What Did Stephen See?

Jason Dulle

Upon the stoning of Stephen, it is said that he "looked up stedfastly into heaven, and saw the glory of God and Jesus standing on the right hand of God, And said, Behold, I see the heavens opened, and the Son of man standing on the right hand of God" (Acts 7:55-56). What exactly did Stephen see? Did he see Jesus standing on a big hand belonging to God?

It would be hard to believe that Stephen actually saw a large right hand belonging to God and Jesus standing on it. It brings a picture to my mind of the All State Insurance Company's trademark of a man resting in a large pair of cupped hands with the slogan, "You're in good hands with All State."

The "right hand of God" is not indicative of a locale or physical reality. This is an anthropomorphic expression speaking of exaltation, power, prestige, honor, and strength. Anthropomorphisms are figures of speech, speaking of God in human terminology for the purpose of understanding aspects of His infinity that could not otherwise be expressed to and understood by finite human minds. This is understood by most all prominent Trinitarian conservative evangelical theologians as well. God does not have a body, thus He cannot have a right hand. The language is only figurative.

Psalm 16:8 demonstrates this well when the psalmist said, "I have set the Lord always before me: because he is at my right hand, I shall not be moved." Was the Lord actually at David's right hand? If David would have turned around, would God have moved to his other side, or would He have then been at David's left hand? God is omnipresent and cannot merely be in one locale. This would include being specifically at someone's right hand. This is poetic language expressing the way in which God was a strength to David in his distress.

That the right hand is indicative of power can be seen in Exodus 15:6 where it is said that the Lord's "right hand...is become glorious in power." David said of God's right hand: "Now know I that the LORD saveth his anointed; he will hear him from his holy heaven with the saving strength of his right hand" (Psalm 20:6). Jesus said concerning the meaning of God's right hand (the place to which He was at when seen by Stephen), "And ye shall see the Son of man sitting on the right hand of power, and coming in the clouds of heaven" (Mark 14:62; See also Luke 22:69). Jesus testified that God's right hand was a term speaking of God's power. (See also Psalm 77:10; 98:1; 109:31; Isaiah 62:8; 63:12; I Peter 3:22)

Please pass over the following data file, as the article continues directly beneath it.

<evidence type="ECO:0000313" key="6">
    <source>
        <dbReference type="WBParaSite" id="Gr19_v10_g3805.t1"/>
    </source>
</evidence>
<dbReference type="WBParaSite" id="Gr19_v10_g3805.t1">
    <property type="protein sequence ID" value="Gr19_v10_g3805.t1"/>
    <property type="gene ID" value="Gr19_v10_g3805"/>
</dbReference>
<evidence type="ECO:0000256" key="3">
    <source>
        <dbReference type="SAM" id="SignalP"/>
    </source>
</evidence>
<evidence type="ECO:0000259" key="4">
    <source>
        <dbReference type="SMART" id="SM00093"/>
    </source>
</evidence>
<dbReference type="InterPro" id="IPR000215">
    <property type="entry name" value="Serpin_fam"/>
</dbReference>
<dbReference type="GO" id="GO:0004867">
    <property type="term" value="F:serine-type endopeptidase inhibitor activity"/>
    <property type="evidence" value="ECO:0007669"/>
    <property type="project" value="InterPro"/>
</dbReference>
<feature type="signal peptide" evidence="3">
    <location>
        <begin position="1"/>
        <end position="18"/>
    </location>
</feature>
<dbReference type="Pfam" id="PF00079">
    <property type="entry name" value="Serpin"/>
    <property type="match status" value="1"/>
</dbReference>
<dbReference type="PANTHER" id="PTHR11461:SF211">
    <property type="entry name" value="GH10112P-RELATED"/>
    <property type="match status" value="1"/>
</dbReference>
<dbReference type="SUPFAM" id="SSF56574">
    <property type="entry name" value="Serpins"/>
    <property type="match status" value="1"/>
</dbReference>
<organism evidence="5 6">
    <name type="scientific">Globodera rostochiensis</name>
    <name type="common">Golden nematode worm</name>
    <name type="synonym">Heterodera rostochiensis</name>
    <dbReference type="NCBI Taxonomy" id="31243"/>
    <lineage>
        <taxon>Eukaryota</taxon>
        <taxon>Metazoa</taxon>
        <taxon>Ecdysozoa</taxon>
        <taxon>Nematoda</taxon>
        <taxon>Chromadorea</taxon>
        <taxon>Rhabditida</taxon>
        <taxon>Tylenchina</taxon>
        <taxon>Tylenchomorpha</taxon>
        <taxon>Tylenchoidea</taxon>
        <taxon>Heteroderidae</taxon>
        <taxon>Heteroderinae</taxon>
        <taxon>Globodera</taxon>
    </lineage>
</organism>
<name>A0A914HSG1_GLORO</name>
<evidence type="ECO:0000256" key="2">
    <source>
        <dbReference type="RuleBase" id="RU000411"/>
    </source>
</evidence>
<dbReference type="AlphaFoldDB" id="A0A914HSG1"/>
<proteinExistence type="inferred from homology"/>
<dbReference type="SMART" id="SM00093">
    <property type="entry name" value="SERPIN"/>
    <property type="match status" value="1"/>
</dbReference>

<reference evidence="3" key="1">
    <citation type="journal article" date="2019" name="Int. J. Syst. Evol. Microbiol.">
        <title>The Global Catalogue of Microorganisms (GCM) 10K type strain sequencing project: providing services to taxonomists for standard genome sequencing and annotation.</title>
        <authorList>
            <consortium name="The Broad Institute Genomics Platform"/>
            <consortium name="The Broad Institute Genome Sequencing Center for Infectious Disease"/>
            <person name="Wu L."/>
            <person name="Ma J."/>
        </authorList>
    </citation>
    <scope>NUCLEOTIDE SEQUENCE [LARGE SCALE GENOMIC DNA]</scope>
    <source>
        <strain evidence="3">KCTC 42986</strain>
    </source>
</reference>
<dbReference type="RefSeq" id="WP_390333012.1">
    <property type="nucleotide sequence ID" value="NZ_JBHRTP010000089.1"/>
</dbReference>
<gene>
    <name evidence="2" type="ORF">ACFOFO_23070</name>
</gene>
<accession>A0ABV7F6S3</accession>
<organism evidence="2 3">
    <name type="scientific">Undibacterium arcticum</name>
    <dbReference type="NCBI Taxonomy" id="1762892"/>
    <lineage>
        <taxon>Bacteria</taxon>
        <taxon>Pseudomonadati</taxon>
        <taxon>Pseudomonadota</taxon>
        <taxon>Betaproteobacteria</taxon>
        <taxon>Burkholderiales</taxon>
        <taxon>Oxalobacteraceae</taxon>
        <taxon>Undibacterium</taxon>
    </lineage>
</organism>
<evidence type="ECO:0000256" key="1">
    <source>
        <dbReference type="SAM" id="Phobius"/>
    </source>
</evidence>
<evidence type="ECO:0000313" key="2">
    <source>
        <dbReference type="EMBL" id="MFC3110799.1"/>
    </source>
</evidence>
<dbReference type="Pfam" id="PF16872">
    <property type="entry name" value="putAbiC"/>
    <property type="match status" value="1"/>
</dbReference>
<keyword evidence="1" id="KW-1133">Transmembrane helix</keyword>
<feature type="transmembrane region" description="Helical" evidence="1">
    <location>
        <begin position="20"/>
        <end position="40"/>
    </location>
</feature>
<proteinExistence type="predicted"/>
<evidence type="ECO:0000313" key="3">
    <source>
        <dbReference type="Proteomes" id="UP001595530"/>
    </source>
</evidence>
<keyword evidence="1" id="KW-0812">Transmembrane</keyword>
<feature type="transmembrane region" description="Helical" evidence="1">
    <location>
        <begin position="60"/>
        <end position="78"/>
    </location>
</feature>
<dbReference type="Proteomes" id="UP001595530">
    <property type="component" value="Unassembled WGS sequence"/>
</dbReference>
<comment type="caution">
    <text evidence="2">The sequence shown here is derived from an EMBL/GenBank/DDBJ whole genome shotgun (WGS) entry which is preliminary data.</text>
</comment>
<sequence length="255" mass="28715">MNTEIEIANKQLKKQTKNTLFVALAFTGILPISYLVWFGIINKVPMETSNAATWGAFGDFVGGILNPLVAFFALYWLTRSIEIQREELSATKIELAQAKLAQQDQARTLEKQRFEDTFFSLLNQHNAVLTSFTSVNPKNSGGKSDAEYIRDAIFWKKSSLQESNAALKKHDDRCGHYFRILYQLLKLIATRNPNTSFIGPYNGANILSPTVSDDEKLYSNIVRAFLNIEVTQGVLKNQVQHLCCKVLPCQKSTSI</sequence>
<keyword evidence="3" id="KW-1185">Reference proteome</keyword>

This type of terminology is even used today in our society and culture to mean the same thing. For example, to sit on the right side of an important individual is the most honorable place to sit. It shows your prestige, importance, or honor. He who sits there is said to be at the honoraria's "right hand." When one considers something to be of great value he might say, "I'd give my right hand (or arm) for this." This type of usage can even be seen in the phrase, "He's my right-hand man."

If we are going to view the right hand of God as a physical hand, then we must change our view of God considerably to fit the rest of the Biblical descriptions of Him into our picture too. God must have large feet that He rests on the earth (The heaven is my throne, and the earth is my footstool--Isaiah 66:1), innumerable eyes (The eyes of the Lord are in every place--Proverbs 15:3), a big nose (with the blast of God's nostrils the waters of the Red Sea were parted--Exodus 15:8), and feathers on His wings (He shall cover thee with his feathers, and under his wings shalt thou trust--Psalm 91:4). Obviously these are not literal descriptions of God. They are anthropomorphisms, relating God in human terms with the use of poetic language.

The first description of God in the series above is referring to God's omnipresence; the second to both His omnipresence and omniscience; the third to the east wind that God sent to part the waters of the Red Sea; and the fourth is speaking of God's love and protection. If these types of descriptions were real, then truly Jesus would have pulled a large finger from out of heaven with which He used to cast out devils (Luke 11:20). The absurdity of such a view only serves to demonstrate the error one gets into when taking the anthropomorphisms of Scripture too far. In this case here I'm speaking of taking "God's right hand" to be a literal hand in a specific locale.

Now that we know what Stephen did not see, what did he see? It is apparent that he saw Jesus. He even addressed his prayer to Him in verse fifty-nine saying, "Lord Jesus, receive my spirit." What may not be apparent is that he saw the exalted Christ. Since the term "right hand" is used with the idea of power, strength, glory, prestige, honor, and pre-eminence and not with the idea of a physical hand in mind, it must be understood that Stephen's reference to the right hand of God was a reference to the same. When he said he saw Jesus standing on the right hand of God, He was conveying that he saw Him in this exalted position as Lord over all. He saw Him in all of His glory, having all authority, might, power, dominion and strength, not physically standing on God's hand.

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